First Full Mapping of Near-Earth Plasma Transport Achieved, Thanks to the Van Allen Probes

This article is a guest post by Solène Lejosne and was originally posted on her personal website

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Maps are developed to best describe what surrounds us. That is true on the ground, and it is also true in space. There, the most interesting maps are maps of traffic conditions, i.e., maps that tell us how fast transport is, and in what the direction the flow is, depending on location. The only slight difference is that in space we are dealing with plasma transport, ions and electrons, rather than flows of cars and trucks.

To detail traffic in space, we must know both the magnetic field and the electric field: how strong are they? In what direction are they pointing? But unlike the magnetic field, the electric field is very difficult to measure, especially close to Earth! To circumvent this challenge, scientists have made assumptions and used theoretical considerations, rather than observations, to draw a simple picture of what they think the electric field should be around Earth.

This simple picture implies that the traffic conditions are as if the cold plasma was riding a giant merry-go-round, with the Earth in the center. In other words, the cold plasma is thought to rotate at the same speed as the Earth’s rotational speed, i.e., to be in corotation with the planet. Yet, this has not been proven experimentally. In fact, some sporadic particle measurements have already indicated that the merry-go-round picture was not quite right.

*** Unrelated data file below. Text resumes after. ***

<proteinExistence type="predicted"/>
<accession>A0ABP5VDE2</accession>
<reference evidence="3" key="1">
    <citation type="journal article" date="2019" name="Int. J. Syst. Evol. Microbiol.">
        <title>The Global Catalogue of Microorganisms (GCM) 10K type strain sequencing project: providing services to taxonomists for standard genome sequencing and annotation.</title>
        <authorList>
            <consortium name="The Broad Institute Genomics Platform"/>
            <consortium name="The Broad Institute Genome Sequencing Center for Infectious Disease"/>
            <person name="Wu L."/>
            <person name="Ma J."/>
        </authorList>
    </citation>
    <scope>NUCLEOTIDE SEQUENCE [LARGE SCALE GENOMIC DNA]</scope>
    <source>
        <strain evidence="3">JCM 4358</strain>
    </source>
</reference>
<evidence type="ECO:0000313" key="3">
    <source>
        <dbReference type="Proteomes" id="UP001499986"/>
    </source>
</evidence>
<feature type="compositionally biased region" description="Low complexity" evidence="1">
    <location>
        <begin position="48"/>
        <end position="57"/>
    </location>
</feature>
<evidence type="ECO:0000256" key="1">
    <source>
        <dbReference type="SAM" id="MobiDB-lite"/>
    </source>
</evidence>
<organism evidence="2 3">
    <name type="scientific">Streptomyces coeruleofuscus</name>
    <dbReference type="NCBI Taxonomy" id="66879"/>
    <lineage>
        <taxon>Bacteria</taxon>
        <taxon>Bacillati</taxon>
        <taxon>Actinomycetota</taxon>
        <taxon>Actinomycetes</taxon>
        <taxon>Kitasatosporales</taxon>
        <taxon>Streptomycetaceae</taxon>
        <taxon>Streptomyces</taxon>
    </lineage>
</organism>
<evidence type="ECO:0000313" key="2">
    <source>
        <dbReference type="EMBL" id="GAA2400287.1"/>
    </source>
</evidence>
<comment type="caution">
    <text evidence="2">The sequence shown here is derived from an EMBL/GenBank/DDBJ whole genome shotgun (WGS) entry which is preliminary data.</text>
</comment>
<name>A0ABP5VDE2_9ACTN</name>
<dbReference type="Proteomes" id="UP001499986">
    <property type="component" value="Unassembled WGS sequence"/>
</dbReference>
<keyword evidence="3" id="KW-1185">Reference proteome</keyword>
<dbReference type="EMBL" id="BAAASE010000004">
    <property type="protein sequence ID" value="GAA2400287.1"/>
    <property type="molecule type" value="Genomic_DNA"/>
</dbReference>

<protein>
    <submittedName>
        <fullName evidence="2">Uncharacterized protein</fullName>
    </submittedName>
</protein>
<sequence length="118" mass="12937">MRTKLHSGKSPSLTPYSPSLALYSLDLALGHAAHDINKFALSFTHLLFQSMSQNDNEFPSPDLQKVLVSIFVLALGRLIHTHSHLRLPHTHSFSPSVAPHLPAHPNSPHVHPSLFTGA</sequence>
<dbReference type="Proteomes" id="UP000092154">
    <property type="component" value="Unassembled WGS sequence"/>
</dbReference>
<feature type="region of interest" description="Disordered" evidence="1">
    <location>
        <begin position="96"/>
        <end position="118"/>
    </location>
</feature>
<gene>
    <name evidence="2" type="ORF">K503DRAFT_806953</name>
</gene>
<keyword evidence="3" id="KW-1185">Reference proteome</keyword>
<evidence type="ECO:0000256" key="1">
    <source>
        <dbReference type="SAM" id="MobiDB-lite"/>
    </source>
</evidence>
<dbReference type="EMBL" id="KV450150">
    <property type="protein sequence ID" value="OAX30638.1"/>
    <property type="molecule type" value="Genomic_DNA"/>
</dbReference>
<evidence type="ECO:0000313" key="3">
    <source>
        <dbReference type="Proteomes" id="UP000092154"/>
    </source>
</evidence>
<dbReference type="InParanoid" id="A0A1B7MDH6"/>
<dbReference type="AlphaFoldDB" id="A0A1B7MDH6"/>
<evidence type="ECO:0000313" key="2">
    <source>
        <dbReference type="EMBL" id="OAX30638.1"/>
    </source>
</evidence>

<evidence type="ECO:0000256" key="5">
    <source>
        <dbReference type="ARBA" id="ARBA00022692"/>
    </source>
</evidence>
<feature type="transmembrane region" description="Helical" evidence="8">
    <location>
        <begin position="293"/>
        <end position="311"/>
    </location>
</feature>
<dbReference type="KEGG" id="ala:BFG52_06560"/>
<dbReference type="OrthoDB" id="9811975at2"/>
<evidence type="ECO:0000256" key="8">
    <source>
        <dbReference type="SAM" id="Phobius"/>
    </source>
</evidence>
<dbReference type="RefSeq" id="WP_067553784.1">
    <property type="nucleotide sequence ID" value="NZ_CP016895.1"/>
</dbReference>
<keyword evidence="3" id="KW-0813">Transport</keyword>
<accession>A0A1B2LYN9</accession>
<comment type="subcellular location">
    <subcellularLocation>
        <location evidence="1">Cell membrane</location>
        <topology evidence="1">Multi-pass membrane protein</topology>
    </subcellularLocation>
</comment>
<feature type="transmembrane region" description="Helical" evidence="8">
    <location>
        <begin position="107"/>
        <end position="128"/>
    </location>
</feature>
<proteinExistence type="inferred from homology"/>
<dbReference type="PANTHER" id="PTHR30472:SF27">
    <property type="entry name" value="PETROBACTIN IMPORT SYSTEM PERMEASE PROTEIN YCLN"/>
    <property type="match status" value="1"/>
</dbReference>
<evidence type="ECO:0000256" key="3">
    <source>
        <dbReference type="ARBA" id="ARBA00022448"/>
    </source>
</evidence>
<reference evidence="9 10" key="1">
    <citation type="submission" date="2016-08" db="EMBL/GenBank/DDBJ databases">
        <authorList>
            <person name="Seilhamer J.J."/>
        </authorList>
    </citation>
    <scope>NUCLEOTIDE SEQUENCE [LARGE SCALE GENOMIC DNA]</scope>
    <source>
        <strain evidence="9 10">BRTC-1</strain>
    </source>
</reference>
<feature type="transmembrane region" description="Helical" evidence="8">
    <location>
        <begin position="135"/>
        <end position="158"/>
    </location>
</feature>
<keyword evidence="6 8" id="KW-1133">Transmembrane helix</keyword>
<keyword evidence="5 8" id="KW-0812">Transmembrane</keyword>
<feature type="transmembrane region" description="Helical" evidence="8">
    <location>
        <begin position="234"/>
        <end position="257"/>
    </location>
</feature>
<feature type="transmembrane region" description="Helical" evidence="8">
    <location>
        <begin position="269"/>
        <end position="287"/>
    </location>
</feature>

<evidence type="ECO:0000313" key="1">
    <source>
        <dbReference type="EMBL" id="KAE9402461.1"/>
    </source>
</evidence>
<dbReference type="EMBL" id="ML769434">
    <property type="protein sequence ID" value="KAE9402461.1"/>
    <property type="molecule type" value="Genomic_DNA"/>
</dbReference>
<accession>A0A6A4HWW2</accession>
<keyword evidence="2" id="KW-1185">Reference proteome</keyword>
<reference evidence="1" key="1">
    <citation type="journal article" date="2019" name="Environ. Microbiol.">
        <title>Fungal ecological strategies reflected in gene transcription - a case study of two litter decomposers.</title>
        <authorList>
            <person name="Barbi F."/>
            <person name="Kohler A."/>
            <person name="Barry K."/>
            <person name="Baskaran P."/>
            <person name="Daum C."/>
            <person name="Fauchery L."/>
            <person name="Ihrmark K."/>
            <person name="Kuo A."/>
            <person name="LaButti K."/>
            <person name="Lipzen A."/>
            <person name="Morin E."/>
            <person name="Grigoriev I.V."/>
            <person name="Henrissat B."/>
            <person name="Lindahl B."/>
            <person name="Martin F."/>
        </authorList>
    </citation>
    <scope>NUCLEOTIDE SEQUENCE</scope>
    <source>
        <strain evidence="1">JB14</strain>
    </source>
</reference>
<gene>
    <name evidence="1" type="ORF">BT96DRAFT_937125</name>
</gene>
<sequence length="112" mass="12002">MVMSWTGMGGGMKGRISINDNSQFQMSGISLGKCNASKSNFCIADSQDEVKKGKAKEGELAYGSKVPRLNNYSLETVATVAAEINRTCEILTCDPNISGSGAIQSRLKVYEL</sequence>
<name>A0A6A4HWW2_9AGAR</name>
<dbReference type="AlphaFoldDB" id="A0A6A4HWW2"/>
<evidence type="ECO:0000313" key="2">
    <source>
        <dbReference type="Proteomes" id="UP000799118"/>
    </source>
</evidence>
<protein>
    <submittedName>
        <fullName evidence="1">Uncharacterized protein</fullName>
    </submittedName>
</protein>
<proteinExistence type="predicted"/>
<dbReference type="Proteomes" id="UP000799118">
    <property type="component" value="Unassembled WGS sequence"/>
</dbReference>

Using data from the Van Allen Probe satellites, we managed to make the first ever comprehensive observations of plasma transport due to the electric field close to Earth. This is a technical feat that allows us to test our 50 year old theories, at last! And the results are exciting!

Based on an analysis of more than 2 years of data, we confirmed that the cold plasma was not simply riding along a merry-go-round. In particular, we found that the speed and direction at which the plasma was drifting depended on the time of the day (or, in other words, that they depended on the location with respect to the Sun). We also found that, on average, the rotational speed of the cold plasma was 5 to 10% slower than that of the Earth. We must now understand why!

In short, our observations offer new context to existing theories; theories that merit reviews in our ongoing quest to better understand near Earth space!

For more information on that topic, you can:

  • Access the article [here]
  • Access the article by Forrest Mozer on electric field measurements in space [here]
  • Download my invited presentation @ the AGU fall meeting 2016 [here]
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